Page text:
I am sure I will be referring to it again in future posts but I wanted to give you a brief introduction to a book I have really enjoyed recently. It is Children of a Greater God by Terry W. Glaspey. I had lamented in previous posts not finding a parenting book which addresses instilling in children a standard to live by, not just sets of rules to obey. But this book does just that. On the very first page of the introduction, Glaspey states his goal:
“In this book I want to suggest that rules alone do not make a child moral and that unquestioned obedience to a parent is not in itself the goal . . . We must instill within our children a vision for the good and moral life.” (“Introduction”)
This is exactly the sort of thing I was looking for. I have said before that I do not think God’s law can be boiled down to a set of rules; even the Ten Commandments are only an approximation. Instead the law of God is like a picture that you may be able to describe in words but which words will never completely capture. One needs to look upon it; the prophet would say to have it written upon one’s heart. This book gets that.
I was very eager to hear practical suggestions on this topic though I found myself for long passages wondering when they would come. I suppose it is understandable that Glaspey spends a while describing the problem and what he means by a “moral vision” which enables one to identify and do the good. It is a set up which should allow one to determine what the right thing to do is even in situations one has never faced before.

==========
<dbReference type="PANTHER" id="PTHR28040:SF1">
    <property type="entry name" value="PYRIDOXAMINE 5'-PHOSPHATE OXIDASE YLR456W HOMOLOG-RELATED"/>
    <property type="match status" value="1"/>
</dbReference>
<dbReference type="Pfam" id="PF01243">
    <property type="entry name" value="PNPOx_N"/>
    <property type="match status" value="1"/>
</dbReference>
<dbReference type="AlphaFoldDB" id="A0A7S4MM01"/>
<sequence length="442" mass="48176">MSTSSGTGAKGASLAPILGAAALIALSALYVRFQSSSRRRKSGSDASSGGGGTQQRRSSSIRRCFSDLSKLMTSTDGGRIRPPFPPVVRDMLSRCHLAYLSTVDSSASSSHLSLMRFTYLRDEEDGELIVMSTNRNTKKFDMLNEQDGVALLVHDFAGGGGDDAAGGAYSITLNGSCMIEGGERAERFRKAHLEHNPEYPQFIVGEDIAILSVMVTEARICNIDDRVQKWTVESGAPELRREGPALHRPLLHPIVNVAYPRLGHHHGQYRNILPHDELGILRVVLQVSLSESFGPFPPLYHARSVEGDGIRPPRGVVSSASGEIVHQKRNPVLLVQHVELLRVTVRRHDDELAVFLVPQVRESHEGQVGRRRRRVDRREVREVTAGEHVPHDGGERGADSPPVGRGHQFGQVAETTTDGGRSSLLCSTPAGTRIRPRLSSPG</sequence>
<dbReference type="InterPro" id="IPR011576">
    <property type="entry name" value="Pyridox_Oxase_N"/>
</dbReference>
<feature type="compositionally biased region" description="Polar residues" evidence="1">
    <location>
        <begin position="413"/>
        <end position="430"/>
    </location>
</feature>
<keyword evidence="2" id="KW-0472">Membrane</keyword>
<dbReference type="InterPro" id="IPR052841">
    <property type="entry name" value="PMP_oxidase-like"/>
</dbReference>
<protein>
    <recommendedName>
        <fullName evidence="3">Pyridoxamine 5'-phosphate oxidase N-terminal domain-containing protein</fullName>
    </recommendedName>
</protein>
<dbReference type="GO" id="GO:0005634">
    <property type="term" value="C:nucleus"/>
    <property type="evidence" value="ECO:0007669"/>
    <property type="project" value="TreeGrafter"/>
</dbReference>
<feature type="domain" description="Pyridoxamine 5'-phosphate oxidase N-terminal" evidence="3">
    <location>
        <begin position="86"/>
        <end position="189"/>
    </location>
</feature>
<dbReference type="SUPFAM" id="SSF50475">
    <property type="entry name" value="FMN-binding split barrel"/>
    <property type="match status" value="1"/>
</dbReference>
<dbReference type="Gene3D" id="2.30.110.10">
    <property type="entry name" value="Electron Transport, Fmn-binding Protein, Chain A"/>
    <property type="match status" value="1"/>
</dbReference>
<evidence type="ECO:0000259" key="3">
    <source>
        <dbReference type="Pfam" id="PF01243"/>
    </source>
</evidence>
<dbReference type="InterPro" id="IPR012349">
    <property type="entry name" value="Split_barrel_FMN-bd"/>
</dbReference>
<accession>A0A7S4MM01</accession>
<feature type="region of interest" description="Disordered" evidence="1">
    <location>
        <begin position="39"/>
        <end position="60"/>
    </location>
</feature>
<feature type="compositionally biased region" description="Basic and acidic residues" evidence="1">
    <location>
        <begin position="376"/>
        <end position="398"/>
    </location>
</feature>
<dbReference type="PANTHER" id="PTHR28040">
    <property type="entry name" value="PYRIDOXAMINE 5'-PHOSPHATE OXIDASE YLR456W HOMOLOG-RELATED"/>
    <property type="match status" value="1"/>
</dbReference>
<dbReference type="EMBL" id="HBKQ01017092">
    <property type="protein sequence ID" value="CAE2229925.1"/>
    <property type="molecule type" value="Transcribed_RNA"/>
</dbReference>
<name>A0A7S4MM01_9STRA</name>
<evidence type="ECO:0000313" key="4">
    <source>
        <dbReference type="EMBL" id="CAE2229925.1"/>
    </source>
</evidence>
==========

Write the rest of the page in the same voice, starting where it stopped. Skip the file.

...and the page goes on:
The problem, as he sees it, is not really knowing what is good. He would say, and I agree, that we more often than not know what the good choice is, we just fail to make it. It is rather a matter of the will:
“We usually know what we should do in a given situation. The problem usually comes in having the moral strength to do what is right.” (p.17)
So how do we begin to instill such a vision and strength in our children? I don’t want to get into it all in detail in this post but here are the highlights:
1. Introduce children to the virtues and what they are. Glaspey identifies seven: fortitude, temperance, justice, prudence, faith, hope, love, humility and compassion.
2. Practice habit training.
3. Teach them to think Christianly and teach them theology.
4. Read living books, both Christian and secular, which show the virtues at work (or the lack of virtue at work) . They will also through stories vicariously experience other situations and be better prepared for what may arise in their own lives.
5. Teach them to read the Bible and pray and given them a sense that God is real in their lives.
6. Limit television.
7. Expose them to good art and music which Glaspey says will help them to identify good in other aspects of life as well.
8. Keep the Sabbath. Glaspey doesn’t state this as strongly as I would; I get the impression he views Sabbath-keeping as more of a suggestion than a commandment.
9. Have them play sports, especially team sports.
I am more enthusiastic about some of these than others. We have never been big into sports on our family though I think a lot of the lessons learned through sports we derive in other ways. We certainly learn to lose when playing board games.
Overall, this is a good book. Even if one may not agree with every suggestion, the basic premise, that our goal is what Glaspey calls the moral vision is right on target and I would recommend it to all parents.